The Infomercial Comes to Life in India’s Remotest Villages
Thursday, June 11, 2009
By ERIC BELLMAN
BENIPUR VILLAGE, India — Advertisers in India can’t rely on TV, radio or even newspapers to reach the country’s 700 million rural consumers. So they use Sandeep Sharma.
On dirt roads across the subcontinent, the former wedding singer cracks jokes, gives demonstrations and stages game shows to spread global consumerism, one village at a time.
He is one of thousands of traveling performers who bring the world’s biggest brands to audiences of a handful in the remotest reaches of the nation. He offers free Castrol oil changes for tractors. He dishes out bowls of Nestlé noodles in village schools. He pushes Unilever soaps and creams. He promotes tooth powder and condoms.
“Stick to the countryside if you want to be successful,” the 34-year-old says, beaming after a recent performance before a small crowd of villagers in stifling heat. “When we arrive, the whole village comes out.”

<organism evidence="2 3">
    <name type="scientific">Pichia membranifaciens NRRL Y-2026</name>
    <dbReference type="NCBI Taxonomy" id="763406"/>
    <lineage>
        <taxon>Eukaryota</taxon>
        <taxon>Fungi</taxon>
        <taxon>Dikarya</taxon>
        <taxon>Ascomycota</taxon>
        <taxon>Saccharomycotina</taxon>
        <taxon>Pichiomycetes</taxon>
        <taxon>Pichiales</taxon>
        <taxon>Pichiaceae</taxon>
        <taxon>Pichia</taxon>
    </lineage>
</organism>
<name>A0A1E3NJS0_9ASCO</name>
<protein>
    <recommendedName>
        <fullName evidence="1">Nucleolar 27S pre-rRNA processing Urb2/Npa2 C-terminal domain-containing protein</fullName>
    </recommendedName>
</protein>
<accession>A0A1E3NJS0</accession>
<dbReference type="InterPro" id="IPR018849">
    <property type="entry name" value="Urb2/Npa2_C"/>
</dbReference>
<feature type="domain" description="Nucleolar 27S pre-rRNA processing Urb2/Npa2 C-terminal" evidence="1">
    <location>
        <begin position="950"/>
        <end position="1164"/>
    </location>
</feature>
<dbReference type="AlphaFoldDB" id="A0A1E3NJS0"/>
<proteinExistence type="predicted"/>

It’s a good time to be a traveling salesman in India, relatively speaking. Insulated from the worst of the global recession, India’s rural consumers are spending as never before. International brands — eager for ways to offset contracting markets elsewhere — are sending out armies of salesmen like Mr. Sharma. Overall advertising spending climbed about 10% in India last year. Rural advertising grew at more than four times that rate.